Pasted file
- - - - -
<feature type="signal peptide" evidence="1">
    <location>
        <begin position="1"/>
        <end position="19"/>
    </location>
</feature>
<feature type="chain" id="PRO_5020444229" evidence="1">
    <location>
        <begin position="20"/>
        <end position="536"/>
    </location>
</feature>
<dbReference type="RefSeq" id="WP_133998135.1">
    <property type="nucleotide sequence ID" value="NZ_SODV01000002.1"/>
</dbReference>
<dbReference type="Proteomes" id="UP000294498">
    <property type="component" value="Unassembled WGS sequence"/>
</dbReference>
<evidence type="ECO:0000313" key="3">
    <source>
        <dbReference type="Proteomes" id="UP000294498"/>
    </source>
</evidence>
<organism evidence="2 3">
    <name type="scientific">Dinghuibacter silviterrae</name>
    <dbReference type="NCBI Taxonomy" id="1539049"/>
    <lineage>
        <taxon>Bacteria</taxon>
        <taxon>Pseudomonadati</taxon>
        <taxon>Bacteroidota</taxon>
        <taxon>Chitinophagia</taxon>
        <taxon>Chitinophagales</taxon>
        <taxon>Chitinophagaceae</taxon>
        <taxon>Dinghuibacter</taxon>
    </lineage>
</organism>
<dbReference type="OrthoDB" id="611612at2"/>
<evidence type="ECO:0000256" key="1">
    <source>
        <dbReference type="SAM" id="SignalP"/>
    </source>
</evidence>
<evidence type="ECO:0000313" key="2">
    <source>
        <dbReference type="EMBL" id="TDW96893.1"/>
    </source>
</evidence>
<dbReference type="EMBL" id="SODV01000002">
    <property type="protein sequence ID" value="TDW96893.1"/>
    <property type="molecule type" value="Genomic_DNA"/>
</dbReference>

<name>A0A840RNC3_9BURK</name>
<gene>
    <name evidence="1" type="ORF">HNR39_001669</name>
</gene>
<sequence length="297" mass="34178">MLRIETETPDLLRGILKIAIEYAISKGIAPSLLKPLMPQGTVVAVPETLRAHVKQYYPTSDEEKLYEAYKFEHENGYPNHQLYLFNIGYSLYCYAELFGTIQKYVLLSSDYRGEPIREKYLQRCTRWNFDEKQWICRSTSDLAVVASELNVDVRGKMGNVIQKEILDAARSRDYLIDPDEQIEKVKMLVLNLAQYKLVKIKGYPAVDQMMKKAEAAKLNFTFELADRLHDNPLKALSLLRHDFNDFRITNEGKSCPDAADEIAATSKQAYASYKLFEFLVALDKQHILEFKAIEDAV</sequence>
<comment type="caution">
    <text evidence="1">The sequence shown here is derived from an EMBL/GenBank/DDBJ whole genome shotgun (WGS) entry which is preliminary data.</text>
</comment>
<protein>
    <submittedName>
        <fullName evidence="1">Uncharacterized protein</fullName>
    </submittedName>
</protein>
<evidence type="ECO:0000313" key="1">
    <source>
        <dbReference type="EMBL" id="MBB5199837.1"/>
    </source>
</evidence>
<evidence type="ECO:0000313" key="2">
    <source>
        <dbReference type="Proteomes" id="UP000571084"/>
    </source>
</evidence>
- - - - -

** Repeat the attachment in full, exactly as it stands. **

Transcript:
<feature type="signal peptide" evidence="1">
    <location>
        <begin position="1"/>
        <end position="19"/>
    </location>
</feature>
<feature type="chain" id="PRO_5020444229" evidence="1">
    <location>
        <begin position="20"/>
        <end position="536"/>
    </location>
</feature>
<dbReference type="RefSeq" id="WP_133998135.1">
    <property type="nucleotide sequence ID" value="NZ_SODV01000002.1"/>
</dbReference>
<dbReference type="Proteomes" id="UP000294498">
    <property type="component" value="Unassembled WGS sequence"/>
</dbReference>
<evidence type="ECO:0000313" key="3">
    <source>
        <dbReference type="Proteomes" id="UP000294498"/>
    </source>
</evidence>
<organism evidence="2 3">
    <name type="scientific">Dinghuibacter silviterrae</name>
    <dbReference type="NCBI Taxonomy" id="1539049"/>
    <lineage>
        <taxon>Bacteria</taxon>
        <taxon>Pseudomonadati</taxon>
        <taxon>Bacteroidota</taxon>
        <taxon>Chitinophagia</taxon>
        <taxon>Chitinophagales</taxon>
        <taxon>Chitinophagaceae</taxon>
        <taxon>Dinghuibacter</taxon>
    </lineage>
</organism>
<dbReference type="OrthoDB" id="611612at2"/>
<evidence type="ECO:0000256" key="1">
    <source>
        <dbReference type="SAM" id="SignalP"/>
    </source>
</evidence>
<evidence type="ECO:0000313" key="2">
    <source>
        <dbReference type="EMBL" id="TDW96893.1"/>
    </source>
</evidence>
<dbReference type="EMBL" id="SODV01000002">
    <property type="protein sequence ID" value="TDW96893.1"/>
    <property type="molecule type" value="Genomic_DNA"/>
</dbReference>

<name>A0A840RNC3_9BURK</name>
<gene>
    <name evidence="1" type="ORF">HNR39_001669</name>
</gene>
<sequence length="297" mass="34178">MLRIETETPDLLRGILKIAIEYAISKGIAPSLLKPLMPQGTVVAVPETLRAHVKQYYPTSDEEKLYEAYKFEHENGYPNHQLYLFNIGYSLYCYAELFGTIQKYVLLSSDYRGEPIREKYLQRCTRWNFDEKQWICRSTSDLAVVASELNVDVRGKMGNVIQKEILDAARSRDYLIDPDEQIEKVKMLVLNLAQYKLVKIKGYPAVDQMMKKAEAAKLNFTFELADRLHDNPLKALSLLRHDFNDFRITNEGKSCPDAADEIAATSKQAYASYKLFEFLVALDKQHILEFKAIEDAV</sequence>
<comment type="caution">
    <text evidence="1">The sequence shown here is derived from an EMBL/GenBank/DDBJ whole genome shotgun (WGS) entry which is preliminary data.</text>
</comment>
<protein>
    <submittedName>
        <fullName evidence="1">Uncharacterized protein</fullName>
    </submittedName>
</protein>
<evidence type="ECO:0000313" key="1">
    <source>
        <dbReference type="EMBL" id="MBB5199837.1"/>
    </source>
</evidence>
<evidence type="ECO:0000313" key="2">
    <source>
        <dbReference type="Proteomes" id="UP000571084"/>
    </source>
</evidence>